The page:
Money Diary: A 30-Year-Old Orthopaedic Surgeon In Glasgow On 65k
Welcome to Money Diaries, where we're tackling what might be the last taboo facing modern working women: money. We're asking a cross-section of people how they spend their hard-earned money during a seven-day period – and we're tracking every last penny.
As every person's financial situation is unique, going forward we're asking diarists to complete a series of financial-based questions to provide readers with more context to their relationship with money. Please remember before commenting that the diarists are from a range of backgrounds and cultures and their experience, education and mental relationship with money might be very different from yours. Money Diaries are designed to provide readers with diverse experiences of spending, saving and asking for morein the hope that by learning from each other, we can build a more positive financial future together.
This week: "I’m a 30-year-old orthopaedic surgery registrar (this is the grade below a consultant; I’m still classed as a trainee but I now do operations and run clinics by myself under supervision). I graduated from medical school six years ago and have been working full-time for the NHS since then. I’m currently single and haven’t had a relationship longer than four months for the last three years. Sometimes I’m really bothered about this, especially when all my friends seem to be living with their partners and getting married, but I also think I might want different things from my life. I’m interested in trauma surgery and am keen to work in war zones and disaster response in the future, which doesn’t exactly fit with stable family life.
After years of renting, I bought a flat in Bristol last year but I'm now in the process of selling it as I recently got a new job in Glasgow. I thought about letting it out for a while but I will be able to get so much more for my money in Scotland. For the time being, I will be living in a shared flat in Glasgow. This is the first time in years that I’m living with a stranger so I’m a bit anxious about how that’s going to go, especially having got used to being by myself."
Occupation: Surgeon Industry: NHS Age: 30 Location: Glasgow (moved up from Bristol last week to start a new job). Salary: £65,000 Paycheque amount: £3,289 Number of housemates: One
Housing costs: £977 on a mortgage in Bristol and £475 rent in Glasgow. This has only overlapped for one month. I’m hopeful I can complete the sale of my flat before I have to pay both again. Loan payments: Student loan only, which comes out before my paycheque is issued. Savings? £3,200 across various savings accounts, £5,006 in a cash ISA, £1,205 in a stocks and shares ISA, £2,189 in a lifetime ISA. Once I get the money from my flat sale I intend to lock it away in the highest interest account I can find and then start looking for somewhere to buy in Glasgow in a year or so. Pension? Yes, NHS pension. All other monthly expenses: Phone bill £15. £144 council tax (hopefully I won’t have to pay double for more than one month), £34.50 electricity, £25.50 Wi-Fi and £18 contact lenses. £800 car insurance (petrol is reimbursed from work). £800 yearly in professional fees and medical indemnity. Subscriptions: £10 Spotify Premium, £8.40 to an online orthopaedics encyclopaedia, £7.99 Amazon Prime, £30 a month to the World Food Programme, £50 Netflix (once a year or so to share my friend’s).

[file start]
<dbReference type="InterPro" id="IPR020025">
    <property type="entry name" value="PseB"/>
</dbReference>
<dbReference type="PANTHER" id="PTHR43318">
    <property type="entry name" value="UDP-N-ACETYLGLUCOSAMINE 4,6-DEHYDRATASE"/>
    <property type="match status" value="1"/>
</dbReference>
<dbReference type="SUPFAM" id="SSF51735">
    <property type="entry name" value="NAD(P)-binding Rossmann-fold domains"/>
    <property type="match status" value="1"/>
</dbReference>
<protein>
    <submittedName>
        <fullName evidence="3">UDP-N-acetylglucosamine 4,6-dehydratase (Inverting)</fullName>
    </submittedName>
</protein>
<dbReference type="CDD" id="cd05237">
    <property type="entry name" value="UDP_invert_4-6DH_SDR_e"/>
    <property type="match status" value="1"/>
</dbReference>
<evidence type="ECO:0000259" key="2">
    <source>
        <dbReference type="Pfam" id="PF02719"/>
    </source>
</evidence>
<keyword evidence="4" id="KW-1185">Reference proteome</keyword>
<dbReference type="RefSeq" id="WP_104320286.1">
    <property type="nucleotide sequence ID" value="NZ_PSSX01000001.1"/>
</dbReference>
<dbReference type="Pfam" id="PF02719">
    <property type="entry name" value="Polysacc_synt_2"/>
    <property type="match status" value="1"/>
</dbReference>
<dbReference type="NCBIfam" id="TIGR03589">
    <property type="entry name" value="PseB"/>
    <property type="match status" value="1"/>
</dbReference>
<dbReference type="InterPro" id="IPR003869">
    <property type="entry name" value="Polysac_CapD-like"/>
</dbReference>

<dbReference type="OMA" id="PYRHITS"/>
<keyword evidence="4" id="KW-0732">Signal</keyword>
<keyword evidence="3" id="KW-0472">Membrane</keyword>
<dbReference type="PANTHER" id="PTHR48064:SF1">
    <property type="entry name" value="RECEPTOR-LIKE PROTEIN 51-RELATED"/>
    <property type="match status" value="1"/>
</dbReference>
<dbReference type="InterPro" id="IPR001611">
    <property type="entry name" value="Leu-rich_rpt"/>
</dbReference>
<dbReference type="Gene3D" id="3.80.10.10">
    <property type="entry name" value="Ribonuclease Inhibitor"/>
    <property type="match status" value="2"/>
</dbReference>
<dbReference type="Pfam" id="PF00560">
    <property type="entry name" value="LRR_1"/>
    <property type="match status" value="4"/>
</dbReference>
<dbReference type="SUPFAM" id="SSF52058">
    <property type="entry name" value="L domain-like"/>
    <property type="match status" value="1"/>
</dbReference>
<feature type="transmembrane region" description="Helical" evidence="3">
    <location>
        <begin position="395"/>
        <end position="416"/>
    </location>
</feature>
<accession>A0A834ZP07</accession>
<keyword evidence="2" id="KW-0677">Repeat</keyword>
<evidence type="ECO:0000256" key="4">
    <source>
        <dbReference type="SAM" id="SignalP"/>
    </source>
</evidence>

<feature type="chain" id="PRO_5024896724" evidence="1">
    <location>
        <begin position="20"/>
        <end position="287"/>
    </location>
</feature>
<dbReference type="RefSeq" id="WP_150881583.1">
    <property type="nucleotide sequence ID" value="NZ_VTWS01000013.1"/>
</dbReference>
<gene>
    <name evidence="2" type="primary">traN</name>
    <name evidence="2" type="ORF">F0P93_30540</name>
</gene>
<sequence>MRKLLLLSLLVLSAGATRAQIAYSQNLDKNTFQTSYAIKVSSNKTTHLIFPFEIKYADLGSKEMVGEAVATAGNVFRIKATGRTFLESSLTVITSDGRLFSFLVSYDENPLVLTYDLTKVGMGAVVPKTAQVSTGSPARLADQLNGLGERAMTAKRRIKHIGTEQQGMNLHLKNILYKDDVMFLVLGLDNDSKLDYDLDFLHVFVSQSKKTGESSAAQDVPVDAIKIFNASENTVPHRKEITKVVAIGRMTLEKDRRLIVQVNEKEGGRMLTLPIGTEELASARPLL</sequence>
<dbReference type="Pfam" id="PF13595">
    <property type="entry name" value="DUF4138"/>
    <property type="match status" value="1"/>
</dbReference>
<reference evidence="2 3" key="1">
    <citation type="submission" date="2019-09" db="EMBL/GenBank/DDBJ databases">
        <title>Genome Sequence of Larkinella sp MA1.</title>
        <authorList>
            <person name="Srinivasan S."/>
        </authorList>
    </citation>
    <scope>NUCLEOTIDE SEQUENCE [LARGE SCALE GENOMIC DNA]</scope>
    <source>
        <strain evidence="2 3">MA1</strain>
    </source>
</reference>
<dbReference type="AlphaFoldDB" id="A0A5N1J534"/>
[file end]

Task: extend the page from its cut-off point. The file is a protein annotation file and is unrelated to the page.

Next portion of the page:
Did you participate in any form of higher education? If yes, how did you pay for it?
I always knew I would go to university. My undergraduate degree was six years and I took out student loans and my parents kindly paid for my accommodation throughout. The NHS paid my tuition fees for the last two years. I’m now about to start the second year of an MSc, which I’m doing part-time along with my full-time job. My last job had an academic component and I received part-funding through this but now I’m full-time clinical and paying the full year’s fees of £6,000 myself.
Growing up, what kind of conversations did you have about money?
We rarely talked about money as a family. My dad was the sole earner for most of my childhood and I think money may have been tighter than I realised at points. Once I started earning I had a lot of questions for my parents about how best to save. I still rely on my parents for financial advice but I have also started getting more information from various sources on the internet.
If you have, when did you move out of your parents'/guardians' house?
I moved out at 24 after graduating.
At what age did you become financially responsible for yourself?Does anyone else cover any aspects of your financial life?
I would probably say 24. My parents are still there for me when I do silly things like tie up too much money in savings I can’t access and can’t actually cover all of my mortgage deposit (yes, this did happen, it was very stressful. Always check the time remaining on your savings accounts!).
What was your first job and why did you get it?
I was a tour guide in a cave. I started when I was 16 and I think I just wanted some spending money. It seemed like a cool place to work and I carried on all through university holidays. Do you worry about money now?
Usually I don't. I’m lucky to earn a good amount and have no dependents. However, everything is quite stressful at the moment with the move. So much money is tied up in the flat I’m selling and I’m living elsewhere so I have to pay double of everything.
Do you or have you ever received passive or inherited income?
I got £10,000 from my godmother five years ago. She gave each of her godchildren the same amount as our ‘inheritance’, which was extremely kind. I put the money towards my flat purchase.
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